MARK: I was a cab driver in New York City in the 1970s when it was a very dangerous job. I don’t think I’d like to do that again! I’ve always wanted to teach creative writing, and that might happen in the future.

ALLISON: Share a story from your job as a foreign correspondent.

MARK: After Idi Amin fled from Uganda, I played golf on the Kampala golf course. At the time, even a round of golf was a difficult experience. We encountered a crocodile on the fifth hole and there was an unexploded rocket grenade on the twelfth hole. The two men I was playing with were security guards at the British embassy, and they had to place their weapons on the grass whenever they swung their clubs.

ALLISON: Why did you give up writing poetry?

MARK: Poetry is an intensification of language. As I got older, I found it more satisfying to focus on character and dialogue. But Twenty Big Trucks in the Middle of the Street has meter and rhymes, and I really enjoyed writing the book for that reason.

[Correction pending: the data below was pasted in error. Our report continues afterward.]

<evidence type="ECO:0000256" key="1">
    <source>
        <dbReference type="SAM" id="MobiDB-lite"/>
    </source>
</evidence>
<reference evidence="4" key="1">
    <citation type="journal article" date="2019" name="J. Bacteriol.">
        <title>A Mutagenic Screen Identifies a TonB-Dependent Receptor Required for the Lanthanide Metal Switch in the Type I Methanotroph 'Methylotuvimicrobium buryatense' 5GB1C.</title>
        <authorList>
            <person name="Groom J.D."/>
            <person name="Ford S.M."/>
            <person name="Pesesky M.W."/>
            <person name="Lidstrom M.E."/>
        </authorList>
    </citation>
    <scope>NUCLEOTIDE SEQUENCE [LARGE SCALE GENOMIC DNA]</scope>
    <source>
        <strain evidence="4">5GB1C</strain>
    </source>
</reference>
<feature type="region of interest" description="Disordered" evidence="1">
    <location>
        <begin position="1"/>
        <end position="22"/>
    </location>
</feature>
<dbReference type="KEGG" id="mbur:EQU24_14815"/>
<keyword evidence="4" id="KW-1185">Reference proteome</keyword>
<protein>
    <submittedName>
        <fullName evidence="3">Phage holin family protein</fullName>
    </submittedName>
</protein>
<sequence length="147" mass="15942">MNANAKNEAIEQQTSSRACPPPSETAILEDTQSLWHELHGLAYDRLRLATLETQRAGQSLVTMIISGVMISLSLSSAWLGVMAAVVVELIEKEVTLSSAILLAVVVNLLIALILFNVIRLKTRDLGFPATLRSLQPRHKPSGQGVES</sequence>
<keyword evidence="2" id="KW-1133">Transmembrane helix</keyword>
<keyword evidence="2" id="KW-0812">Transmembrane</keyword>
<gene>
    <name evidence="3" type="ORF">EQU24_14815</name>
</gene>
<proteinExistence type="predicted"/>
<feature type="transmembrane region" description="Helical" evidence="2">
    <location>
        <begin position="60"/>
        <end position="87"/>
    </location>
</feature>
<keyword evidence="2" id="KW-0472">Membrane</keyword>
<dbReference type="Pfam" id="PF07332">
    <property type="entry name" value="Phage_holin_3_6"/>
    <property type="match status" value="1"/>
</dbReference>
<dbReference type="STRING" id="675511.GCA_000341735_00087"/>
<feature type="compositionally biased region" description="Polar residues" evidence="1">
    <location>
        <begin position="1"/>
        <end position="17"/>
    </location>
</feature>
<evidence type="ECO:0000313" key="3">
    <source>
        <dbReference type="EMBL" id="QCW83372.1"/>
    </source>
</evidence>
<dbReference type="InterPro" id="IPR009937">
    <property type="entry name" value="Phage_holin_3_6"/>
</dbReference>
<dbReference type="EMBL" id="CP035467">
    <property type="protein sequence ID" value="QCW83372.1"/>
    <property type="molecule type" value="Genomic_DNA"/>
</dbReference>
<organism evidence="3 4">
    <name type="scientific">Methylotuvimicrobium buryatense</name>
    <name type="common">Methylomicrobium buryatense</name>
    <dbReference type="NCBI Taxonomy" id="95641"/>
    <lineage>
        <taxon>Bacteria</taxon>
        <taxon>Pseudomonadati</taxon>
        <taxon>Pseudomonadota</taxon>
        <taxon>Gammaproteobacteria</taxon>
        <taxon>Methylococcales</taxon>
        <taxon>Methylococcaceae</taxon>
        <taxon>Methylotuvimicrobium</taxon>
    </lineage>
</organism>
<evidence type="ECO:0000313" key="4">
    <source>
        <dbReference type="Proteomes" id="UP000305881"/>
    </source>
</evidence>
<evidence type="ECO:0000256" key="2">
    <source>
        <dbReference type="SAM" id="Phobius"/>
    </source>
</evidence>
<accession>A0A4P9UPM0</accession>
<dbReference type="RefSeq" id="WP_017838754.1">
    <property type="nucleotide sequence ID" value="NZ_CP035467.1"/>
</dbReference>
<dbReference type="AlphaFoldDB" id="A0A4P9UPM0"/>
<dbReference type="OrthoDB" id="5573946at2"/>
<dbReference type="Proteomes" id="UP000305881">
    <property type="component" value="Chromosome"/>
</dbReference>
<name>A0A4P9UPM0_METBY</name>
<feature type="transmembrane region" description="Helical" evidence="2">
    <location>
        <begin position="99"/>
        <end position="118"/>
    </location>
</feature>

ALLISON: Do you prefer writing poems, plays, novels, or children’s books? Why?

MARK: I think that the characters and themes within a story tell you how it should be expressed. One of the first things I tell beginning writers is to start with the characters, and then ask yourself: “What is the best way to tell their story?”

ALLISON: How involved were you in the production of your plays?